olute Characteristic of ESP is:
1. ESP is designed to meet specific needs of the learner.
2. ESP is related in content either in its theme and topics to particular activities, special discipline and occupation; it makes use of the underlying methodology.
3. ESP is centered on the language appropriate to these activities in terms of grammar, lexis, register, study skills, discourse and genres appropriate to these activities.
4. ESP is contrast with ‘General English’.
The division of ESP into absolute and variable characteristics in particular is very helpful in resolving arguments about what ESP is and which one is not ESP. From the definition, ESP is not necessarily concerned with a specific discipline and also it has
To be aimed at certain age group or ability range. The Variable Characteristics of ESP are:
1. ESP may be related to or designed for specific disciplines.
2. ESP may be used in specific teaching situations, a different methodology from that of General English.
3. ESP is likely to be designed for adult learners, either at a tertiary level institution or in a professional work situation. It could, however, be for learners at secondary school level.
4. ESP is generally designed for intermediate or advanced students.
5. Most ESP courses assume some basic knowledge of the language system.
There is a summary of the advantages of learning ESP according Stevens’ (1988) and those points are:
1. Learning ESP does not waste any time, because it focuses on the learner’s need.
2. This field of study is relevant to the learner and it is successful in imparting learning.
3. ESP is more cost effective than ‘General English’ because of various specific works and there is eagerness of the learners to know more about the material.
Dudley Evans is one artistic Director of Birmingham Jazz and Cheltenham Jazz Festival. He is a British linguist and the one who is expert in English for Specific Purposes. One of the most influential authors in the development of the modern notion of genre, he is usually grouped together with John Swales and Vija Bhatia as the driving force recent developments in ESP. Since his retirement from the academic 2001 he has become a jazz promoter based in Birmingham, England.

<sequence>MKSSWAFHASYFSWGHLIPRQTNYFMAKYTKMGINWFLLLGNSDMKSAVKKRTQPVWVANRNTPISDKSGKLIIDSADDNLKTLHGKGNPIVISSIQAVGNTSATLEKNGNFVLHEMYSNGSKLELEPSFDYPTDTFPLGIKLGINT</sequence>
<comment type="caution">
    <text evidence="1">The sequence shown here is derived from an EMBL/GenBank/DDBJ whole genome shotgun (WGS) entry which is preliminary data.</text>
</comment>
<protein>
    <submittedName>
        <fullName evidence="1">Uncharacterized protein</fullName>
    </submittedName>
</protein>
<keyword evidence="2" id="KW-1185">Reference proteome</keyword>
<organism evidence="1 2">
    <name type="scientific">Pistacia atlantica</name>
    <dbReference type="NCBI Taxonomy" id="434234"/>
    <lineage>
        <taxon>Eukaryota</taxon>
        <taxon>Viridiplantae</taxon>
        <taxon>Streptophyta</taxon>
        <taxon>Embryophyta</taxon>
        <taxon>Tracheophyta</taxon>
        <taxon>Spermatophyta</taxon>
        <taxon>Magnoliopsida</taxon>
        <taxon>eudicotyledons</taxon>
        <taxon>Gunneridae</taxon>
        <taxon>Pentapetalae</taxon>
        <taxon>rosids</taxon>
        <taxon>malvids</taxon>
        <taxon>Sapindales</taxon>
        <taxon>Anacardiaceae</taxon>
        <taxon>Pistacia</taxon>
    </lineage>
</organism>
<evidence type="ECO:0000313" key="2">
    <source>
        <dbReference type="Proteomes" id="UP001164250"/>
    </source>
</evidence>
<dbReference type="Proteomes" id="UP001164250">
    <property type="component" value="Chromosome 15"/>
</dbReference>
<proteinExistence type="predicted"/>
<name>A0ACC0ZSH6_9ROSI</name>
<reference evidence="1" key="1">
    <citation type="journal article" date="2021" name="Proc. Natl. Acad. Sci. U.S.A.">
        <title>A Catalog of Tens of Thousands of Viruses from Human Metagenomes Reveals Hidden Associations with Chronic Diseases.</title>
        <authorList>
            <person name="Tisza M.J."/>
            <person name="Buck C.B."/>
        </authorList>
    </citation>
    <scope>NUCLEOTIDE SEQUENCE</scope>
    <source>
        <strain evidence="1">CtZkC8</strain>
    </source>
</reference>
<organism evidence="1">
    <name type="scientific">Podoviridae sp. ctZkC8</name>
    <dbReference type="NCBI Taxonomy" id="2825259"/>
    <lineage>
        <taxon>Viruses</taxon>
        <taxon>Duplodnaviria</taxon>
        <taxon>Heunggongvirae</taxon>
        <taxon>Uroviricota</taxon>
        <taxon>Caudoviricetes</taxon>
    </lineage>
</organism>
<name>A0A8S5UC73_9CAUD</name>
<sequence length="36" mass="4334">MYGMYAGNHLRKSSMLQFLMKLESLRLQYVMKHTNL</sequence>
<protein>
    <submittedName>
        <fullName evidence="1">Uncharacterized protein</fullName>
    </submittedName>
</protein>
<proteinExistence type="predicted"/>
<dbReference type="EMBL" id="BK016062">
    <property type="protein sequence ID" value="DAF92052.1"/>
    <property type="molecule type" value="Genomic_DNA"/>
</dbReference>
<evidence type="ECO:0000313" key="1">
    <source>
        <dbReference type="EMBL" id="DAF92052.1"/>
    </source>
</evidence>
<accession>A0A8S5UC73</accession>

Tony Dudley Evans from his book with Maggie Jo St John entitled Developments in English for Specific Purposes (1998) attempt to pull together the theory and practice of ESP (English for Specific Purposes) from their experience in EAP (English for Academic Purposes) and EOP (English Occupational Purposes) in different parts of the world. They have an experience and gathered their knowledge in every continent of the world by living and working in large number of countries except Australasia.
1.7 Outline and the organization of the study
The organization of the present study is as follows:
Chapter one: the domain and problem of the study are represented. Then the purpose and significant of the research will be introduced and finally the research questions and hypothesis will be stated.
Chapter two: literature review is the second chapter where in the related studies theoretically and experimentally are provided. In this chapter the weak and strong points of the literature are also discussed.